Background: Methamphetamine (MAP) abuse is a significant worldwide problem. This prospective study was conducted to determine if MAP users had distinct patterns of tooth wear.
Methods: Methamphetamine users were identified and interviewed about their duration and preferred route of MAP use. Study participants were interviewed in the emergency department of a large urban university hospital serving a geographic area with a high rate of illicit MAP production and consumption. Tooth wear was documented for each study participant and scored using a previously validated index and demographic information was obtained using a questionnaire.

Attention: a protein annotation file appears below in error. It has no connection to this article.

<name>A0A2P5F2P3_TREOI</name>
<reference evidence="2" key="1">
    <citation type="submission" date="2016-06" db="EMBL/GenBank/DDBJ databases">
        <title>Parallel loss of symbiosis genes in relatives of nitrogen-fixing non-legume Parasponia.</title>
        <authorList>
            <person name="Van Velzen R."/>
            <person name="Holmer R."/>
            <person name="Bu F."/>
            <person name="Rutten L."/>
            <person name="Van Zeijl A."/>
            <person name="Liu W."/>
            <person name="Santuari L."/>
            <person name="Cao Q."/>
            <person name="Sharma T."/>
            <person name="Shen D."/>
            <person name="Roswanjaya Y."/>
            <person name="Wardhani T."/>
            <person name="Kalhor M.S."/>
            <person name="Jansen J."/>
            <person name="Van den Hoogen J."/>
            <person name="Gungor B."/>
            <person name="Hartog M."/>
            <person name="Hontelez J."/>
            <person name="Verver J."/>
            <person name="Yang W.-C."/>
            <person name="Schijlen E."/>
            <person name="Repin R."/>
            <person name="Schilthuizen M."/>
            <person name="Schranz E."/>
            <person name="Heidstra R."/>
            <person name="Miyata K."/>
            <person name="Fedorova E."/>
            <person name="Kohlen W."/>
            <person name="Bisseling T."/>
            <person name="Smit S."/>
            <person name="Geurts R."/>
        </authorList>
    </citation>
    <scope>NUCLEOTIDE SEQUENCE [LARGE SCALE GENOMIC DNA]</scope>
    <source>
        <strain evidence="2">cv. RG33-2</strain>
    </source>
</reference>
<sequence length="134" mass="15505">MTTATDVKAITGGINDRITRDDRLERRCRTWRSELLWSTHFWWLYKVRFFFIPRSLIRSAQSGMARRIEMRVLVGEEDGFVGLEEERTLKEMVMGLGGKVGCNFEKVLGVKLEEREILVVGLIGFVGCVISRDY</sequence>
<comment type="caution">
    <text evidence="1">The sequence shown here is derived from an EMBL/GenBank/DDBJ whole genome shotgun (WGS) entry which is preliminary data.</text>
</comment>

Results: Forty-three MAP patients were interviewed. Preferred route of administration was injection (37%) followed by snorting (33%). Patients who preferentially snorted MAP had significantly higher tooth wear in the anterior maxillary teeth than patients who injected, smoked, or ingested MAP (P = 0.005).
Conclusion: Patients who use MAP have distinct patterns of wear based on route of administration. This difference may be explained anatomically.